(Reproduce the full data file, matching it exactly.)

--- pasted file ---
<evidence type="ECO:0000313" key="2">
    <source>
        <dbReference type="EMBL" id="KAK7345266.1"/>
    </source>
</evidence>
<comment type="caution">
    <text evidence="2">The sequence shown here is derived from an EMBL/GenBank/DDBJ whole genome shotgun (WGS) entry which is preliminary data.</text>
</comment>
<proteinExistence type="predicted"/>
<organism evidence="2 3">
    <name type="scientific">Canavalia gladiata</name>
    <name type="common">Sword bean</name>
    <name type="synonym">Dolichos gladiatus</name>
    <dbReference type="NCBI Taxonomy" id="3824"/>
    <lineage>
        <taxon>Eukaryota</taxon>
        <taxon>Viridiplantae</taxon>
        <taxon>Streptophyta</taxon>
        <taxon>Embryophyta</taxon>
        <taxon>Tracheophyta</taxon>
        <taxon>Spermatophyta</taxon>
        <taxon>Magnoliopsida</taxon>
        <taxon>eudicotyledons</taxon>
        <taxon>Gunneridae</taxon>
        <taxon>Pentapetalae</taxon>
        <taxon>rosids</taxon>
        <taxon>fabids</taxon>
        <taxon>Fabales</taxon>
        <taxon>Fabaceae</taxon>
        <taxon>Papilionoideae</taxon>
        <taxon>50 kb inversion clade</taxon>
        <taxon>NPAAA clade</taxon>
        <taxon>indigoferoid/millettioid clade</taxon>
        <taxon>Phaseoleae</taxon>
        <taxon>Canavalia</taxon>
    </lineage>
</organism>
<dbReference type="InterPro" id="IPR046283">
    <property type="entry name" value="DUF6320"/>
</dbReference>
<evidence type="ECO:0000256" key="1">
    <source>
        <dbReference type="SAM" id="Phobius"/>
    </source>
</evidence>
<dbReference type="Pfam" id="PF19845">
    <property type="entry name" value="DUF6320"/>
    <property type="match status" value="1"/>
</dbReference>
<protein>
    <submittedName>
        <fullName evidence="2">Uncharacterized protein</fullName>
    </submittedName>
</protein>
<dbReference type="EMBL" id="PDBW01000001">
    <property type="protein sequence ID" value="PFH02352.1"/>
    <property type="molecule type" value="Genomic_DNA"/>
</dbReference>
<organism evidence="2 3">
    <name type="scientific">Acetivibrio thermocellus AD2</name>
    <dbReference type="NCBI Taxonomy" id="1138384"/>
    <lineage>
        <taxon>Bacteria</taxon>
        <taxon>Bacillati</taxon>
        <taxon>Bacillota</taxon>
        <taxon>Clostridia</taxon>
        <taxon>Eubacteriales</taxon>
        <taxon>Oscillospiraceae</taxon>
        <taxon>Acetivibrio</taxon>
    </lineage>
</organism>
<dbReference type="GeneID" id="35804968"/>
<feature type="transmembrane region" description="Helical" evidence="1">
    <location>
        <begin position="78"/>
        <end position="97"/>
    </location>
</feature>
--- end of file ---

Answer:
<evidence type="ECO:0000313" key="2">
    <source>
        <dbReference type="EMBL" id="KAK7345266.1"/>
    </source>
</evidence>
<comment type="caution">
    <text evidence="2">The sequence shown here is derived from an EMBL/GenBank/DDBJ whole genome shotgun (WGS) entry which is preliminary data.</text>
</comment>
<proteinExistence type="predicted"/>
<organism evidence="2 3">
    <name type="scientific">Canavalia gladiata</name>
    <name type="common">Sword bean</name>
    <name type="synonym">Dolichos gladiatus</name>
    <dbReference type="NCBI Taxonomy" id="3824"/>
    <lineage>
        <taxon>Eukaryota</taxon>
        <taxon>Viridiplantae</taxon>
        <taxon>Streptophyta</taxon>
        <taxon>Embryophyta</taxon>
        <taxon>Tracheophyta</taxon>
        <taxon>Spermatophyta</taxon>
        <taxon>Magnoliopsida</taxon>
        <taxon>eudicotyledons</taxon>
        <taxon>Gunneridae</taxon>
        <taxon>Pentapetalae</taxon>
        <taxon>rosids</taxon>
        <taxon>fabids</taxon>
        <taxon>Fabales</taxon>
        <taxon>Fabaceae</taxon>
        <taxon>Papilionoideae</taxon>
        <taxon>50 kb inversion clade</taxon>
        <taxon>NPAAA clade</taxon>
        <taxon>indigoferoid/millettioid clade</taxon>
        <taxon>Phaseoleae</taxon>
        <taxon>Canavalia</taxon>
    </lineage>
</organism>
<dbReference type="InterPro" id="IPR046283">
    <property type="entry name" value="DUF6320"/>
</dbReference>
<evidence type="ECO:0000256" key="1">
    <source>
        <dbReference type="SAM" id="Phobius"/>
    </source>
</evidence>
<dbReference type="Pfam" id="PF19845">
    <property type="entry name" value="DUF6320"/>
    <property type="match status" value="1"/>
</dbReference>
<protein>
    <submittedName>
        <fullName evidence="2">Uncharacterized protein</fullName>
    </submittedName>
</protein>
<dbReference type="EMBL" id="PDBW01000001">
    <property type="protein sequence ID" value="PFH02352.1"/>
    <property type="molecule type" value="Genomic_DNA"/>
</dbReference>
<organism evidence="2 3">
    <name type="scientific">Acetivibrio thermocellus AD2</name>
    <dbReference type="NCBI Taxonomy" id="1138384"/>
    <lineage>
        <taxon>Bacteria</taxon>
        <taxon>Bacillati</taxon>
        <taxon>Bacillota</taxon>
        <taxon>Clostridia</taxon>
        <taxon>Eubacteriales</taxon>
        <taxon>Oscillospiraceae</taxon>
        <taxon>Acetivibrio</taxon>
    </lineage>
</organism>
<dbReference type="GeneID" id="35804968"/>
<feature type="transmembrane region" description="Helical" evidence="1">
    <location>
        <begin position="78"/>
        <end position="97"/>
    </location>
</feature>